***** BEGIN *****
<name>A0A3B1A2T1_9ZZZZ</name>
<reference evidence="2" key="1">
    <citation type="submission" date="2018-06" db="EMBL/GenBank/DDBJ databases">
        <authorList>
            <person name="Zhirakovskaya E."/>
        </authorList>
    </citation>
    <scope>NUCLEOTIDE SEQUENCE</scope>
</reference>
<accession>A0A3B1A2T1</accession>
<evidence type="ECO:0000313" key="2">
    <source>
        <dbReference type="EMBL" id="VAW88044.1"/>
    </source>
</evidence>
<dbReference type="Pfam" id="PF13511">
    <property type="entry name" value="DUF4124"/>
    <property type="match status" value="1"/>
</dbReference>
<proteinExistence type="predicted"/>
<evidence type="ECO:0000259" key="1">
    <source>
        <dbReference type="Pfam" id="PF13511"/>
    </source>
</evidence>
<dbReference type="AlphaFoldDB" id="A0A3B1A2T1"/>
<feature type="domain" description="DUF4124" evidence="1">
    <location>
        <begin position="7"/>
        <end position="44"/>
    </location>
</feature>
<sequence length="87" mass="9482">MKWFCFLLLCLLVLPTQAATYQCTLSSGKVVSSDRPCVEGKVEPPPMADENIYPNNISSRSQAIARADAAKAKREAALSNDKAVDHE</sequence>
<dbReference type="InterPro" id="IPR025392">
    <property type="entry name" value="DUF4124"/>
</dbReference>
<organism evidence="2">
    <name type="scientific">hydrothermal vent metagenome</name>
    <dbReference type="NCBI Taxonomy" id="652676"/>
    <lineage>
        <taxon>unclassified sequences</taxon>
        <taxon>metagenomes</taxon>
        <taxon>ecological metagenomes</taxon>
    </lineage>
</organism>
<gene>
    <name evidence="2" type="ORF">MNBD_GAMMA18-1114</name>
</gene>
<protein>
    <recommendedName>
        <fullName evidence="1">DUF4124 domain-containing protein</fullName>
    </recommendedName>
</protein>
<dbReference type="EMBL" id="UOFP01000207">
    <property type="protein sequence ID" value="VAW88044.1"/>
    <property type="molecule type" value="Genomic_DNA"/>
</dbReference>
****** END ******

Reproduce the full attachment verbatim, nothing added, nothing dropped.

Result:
<name>A0A3B1A2T1_9ZZZZ</name>
<reference evidence="2" key="1">
    <citation type="submission" date="2018-06" db="EMBL/GenBank/DDBJ databases">
        <authorList>
            <person name="Zhirakovskaya E."/>
        </authorList>
    </citation>
    <scope>NUCLEOTIDE SEQUENCE</scope>
</reference>
<accession>A0A3B1A2T1</accession>
<evidence type="ECO:0000313" key="2">
    <source>
        <dbReference type="EMBL" id="VAW88044.1"/>
    </source>
</evidence>
<dbReference type="Pfam" id="PF13511">
    <property type="entry name" value="DUF4124"/>
    <property type="match status" value="1"/>
</dbReference>
<proteinExistence type="predicted"/>
<evidence type="ECO:0000259" key="1">
    <source>
        <dbReference type="Pfam" id="PF13511"/>
    </source>
</evidence>
<dbReference type="AlphaFoldDB" id="A0A3B1A2T1"/>
<feature type="domain" description="DUF4124" evidence="1">
    <location>
        <begin position="7"/>
        <end position="44"/>
    </location>
</feature>
<sequence length="87" mass="9482">MKWFCFLLLCLLVLPTQAATYQCTLSSGKVVSSDRPCVEGKVEPPPMADENIYPNNISSRSQAIARADAAKAKREAALSNDKAVDHE</sequence>
<dbReference type="InterPro" id="IPR025392">
    <property type="entry name" value="DUF4124"/>
</dbReference>
<organism evidence="2">
    <name type="scientific">hydrothermal vent metagenome</name>
    <dbReference type="NCBI Taxonomy" id="652676"/>
    <lineage>
        <taxon>unclassified sequences</taxon>
        <taxon>metagenomes</taxon>
        <taxon>ecological metagenomes</taxon>
    </lineage>
</organism>
<gene>
    <name evidence="2" type="ORF">MNBD_GAMMA18-1114</name>
</gene>
<protein>
    <recommendedName>
        <fullName evidence="1">DUF4124 domain-containing protein</fullName>
    </recommendedName>
</protein>
<dbReference type="EMBL" id="UOFP01000207">
    <property type="protein sequence ID" value="VAW88044.1"/>
    <property type="molecule type" value="Genomic_DNA"/>
</dbReference>